Updated Thursdays

Wednesday, April 27, 2016


            The FBI has “admitted flaws in hair analysis”, according to the headline of an article in the Washington Post last weekend in what may be the most fantastical understatement ever; in plainer language, almost every examiner in their ‘elite’ unit gave testimony that was A. favorable to prosecutors and B. exaggerated wildly.

            While it doesn’t mean that every case they testified in resulted in a wrongful conviction, it does mean that the justice system willingly allowed false testimony about an infinitely disprovable forensic science. If they are willing to fake hard, physical evidence on such a massive scale, how can anyone not doubt the myriad cases decided on nothing more than words?

            Hair matching, bite analysis, DNA exclusion, these are pillars of the justice system, and yet each has been revealed to be far, far less accurate than anyone could have imagined. Doubts about some of these disciplines have existed for years and yet prosecutors continue to use them to win cases. How could one even begin to study whether or not an expert witness was overstating their feelings, their experience, or their capabilities? It would be impossible.

Wednesday, April 20, 2016

Gag Order

So, this happened:

4. Offenders are prohibited from maintaining active social media accounts for the purposes of soliciting, updating, or engaging others, through a third party or otherwise.”

TDCJ has made it a punishable offense for anyone to maintain a social media account in the name of an inmate; Although they cannot punish the individual maintaining the account, they are more than happy to take it out on the prisoner.

I’m not sure how this will affect the blog, if at all. It is definitely not being run in Carlos Coy’s name, although I suppose some might argue that it’s being done on his behalf. I’m going to look into this a bit more, and I encourage you to do the same. If you have friends or family currently incarcerated, be careful. The updated Offender Handbook is available for download in English and Spanish here: http://www.tdcj.state.tx.us/info_families.html

Wednesday, April 13, 2016

Satanic Panic

Dan and Fran Keller are a couple convicted in the 90's of sexually assaulting multiple children in their care; I've mentioned them here before, but the details of the testimony against them are mind-boggling. Their convictions were vacated and they were released from prison in 2013, but the state of Texas has yet to declare them 'actually innocent'.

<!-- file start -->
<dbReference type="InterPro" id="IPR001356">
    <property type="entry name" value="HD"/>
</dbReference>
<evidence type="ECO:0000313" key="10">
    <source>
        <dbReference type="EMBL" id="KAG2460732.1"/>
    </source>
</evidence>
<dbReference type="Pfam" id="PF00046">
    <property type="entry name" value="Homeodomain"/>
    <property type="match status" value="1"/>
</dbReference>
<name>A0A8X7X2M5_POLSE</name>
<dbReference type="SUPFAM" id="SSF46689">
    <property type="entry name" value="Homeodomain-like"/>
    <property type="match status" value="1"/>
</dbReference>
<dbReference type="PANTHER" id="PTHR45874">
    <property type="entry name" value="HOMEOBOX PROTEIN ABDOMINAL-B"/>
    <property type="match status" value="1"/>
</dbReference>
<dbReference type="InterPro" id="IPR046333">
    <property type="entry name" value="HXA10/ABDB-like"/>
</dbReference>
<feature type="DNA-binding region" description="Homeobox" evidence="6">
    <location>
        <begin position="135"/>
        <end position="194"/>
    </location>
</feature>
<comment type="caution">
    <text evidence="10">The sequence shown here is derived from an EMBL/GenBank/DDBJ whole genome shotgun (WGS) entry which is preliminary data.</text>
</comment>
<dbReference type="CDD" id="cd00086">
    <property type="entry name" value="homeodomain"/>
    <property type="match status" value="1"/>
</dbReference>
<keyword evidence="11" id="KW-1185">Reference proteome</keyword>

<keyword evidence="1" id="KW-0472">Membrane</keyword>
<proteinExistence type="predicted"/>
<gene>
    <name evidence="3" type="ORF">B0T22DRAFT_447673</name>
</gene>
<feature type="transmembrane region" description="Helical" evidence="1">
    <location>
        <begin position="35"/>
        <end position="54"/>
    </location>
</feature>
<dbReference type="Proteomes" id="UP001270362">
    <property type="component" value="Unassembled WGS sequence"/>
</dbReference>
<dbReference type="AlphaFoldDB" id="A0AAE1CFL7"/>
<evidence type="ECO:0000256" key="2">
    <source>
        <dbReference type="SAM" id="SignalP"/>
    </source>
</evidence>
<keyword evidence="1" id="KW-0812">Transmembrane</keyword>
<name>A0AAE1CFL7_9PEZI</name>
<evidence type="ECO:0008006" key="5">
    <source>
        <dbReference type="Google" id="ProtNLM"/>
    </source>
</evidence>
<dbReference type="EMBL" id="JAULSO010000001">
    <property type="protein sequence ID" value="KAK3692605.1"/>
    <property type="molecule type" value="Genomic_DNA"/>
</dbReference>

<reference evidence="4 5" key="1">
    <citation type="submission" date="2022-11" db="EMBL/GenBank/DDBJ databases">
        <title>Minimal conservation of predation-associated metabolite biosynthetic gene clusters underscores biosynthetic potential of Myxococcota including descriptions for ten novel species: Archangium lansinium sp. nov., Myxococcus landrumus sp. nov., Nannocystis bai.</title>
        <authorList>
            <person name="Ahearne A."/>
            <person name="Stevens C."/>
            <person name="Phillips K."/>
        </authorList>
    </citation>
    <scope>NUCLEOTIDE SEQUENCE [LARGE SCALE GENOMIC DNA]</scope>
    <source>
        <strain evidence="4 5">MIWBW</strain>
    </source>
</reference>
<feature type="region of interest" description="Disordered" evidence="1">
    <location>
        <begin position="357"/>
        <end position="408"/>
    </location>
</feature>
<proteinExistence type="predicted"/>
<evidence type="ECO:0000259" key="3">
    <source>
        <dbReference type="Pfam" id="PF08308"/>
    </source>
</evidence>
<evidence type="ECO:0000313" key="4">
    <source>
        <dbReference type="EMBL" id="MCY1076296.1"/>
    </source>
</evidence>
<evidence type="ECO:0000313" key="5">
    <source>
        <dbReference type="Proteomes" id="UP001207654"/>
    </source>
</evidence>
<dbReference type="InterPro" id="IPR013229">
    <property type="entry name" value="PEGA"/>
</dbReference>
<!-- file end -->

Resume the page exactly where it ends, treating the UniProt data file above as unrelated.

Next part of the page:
They are still working on compensation from the state. The Intercept has a really good synopsis of the case, along with an overview of Conviction Integrity Units across the country; check it out here: https://theintercept.com/2016/04/08/convicted-of-a-crime-that-never-happened-why-wont-texas-exonerate-fran-and-dan-keller/

Wednesday, March 30, 2016


This will not come as a surprise to most of you, but the Houston Chronicle seems flabbergasted that prosecutors are rarely held accountable for convicting the innocent; they are quick to point out that Ken Anderson received a whopping 10 day sentence for his role in sending Michael Morton to prison for over 20 years, and that Charles Sebesta was disbarred for his actions that resulted in Anthony Graves’ 18 years of wrongful incarceration.

            In fact, hardly any time at all is spent on the report, or the many, many overturned cases here in Texas that have not resulted in any repercussions for prosecutors. Mo mention of medical ‘experts’ who have used faulty evidence to convict and yet continue their careers as witnesses but still, it’s a good thing to see a study like this getting attention from a major newspaper.

Wednesday, March 23, 2016

Wharton County


“In a hearing earlier this month, Assistant District Attorney Nathan Wood told a judge that his boss, District Attorney Ross Kurtz, told him to keep black residents off  juries in criminal trials in order to improve the prosecution's chances of winning the case.

"I was not 'instructed' to strike black jurors so much as I was advised or encouraged to do so as a matter of trial strategy," Wood recently told a judge. "Whatever the true intentions behind the statements made in our office, they made me feel uncomfortable."”

Wednesday, March 16, 2016


I’ve been reading a lot of studies on the suggestibility and memories of children this week; probably because of the San Antonio 4 case. I see so many parelells between the cases; the age of the supposed victims, the possibility of vindictive lovers, the media frenzy surrounding the cases…It’s crazy how much they have in common.

Anyway, I found an interesting piece that gathers several studies together and examines what we knew and what we didn’t know about children’s testimony around that time period. Suggestibility, interview methods, and their effects on memory are all addressed; it's long, but very interesting.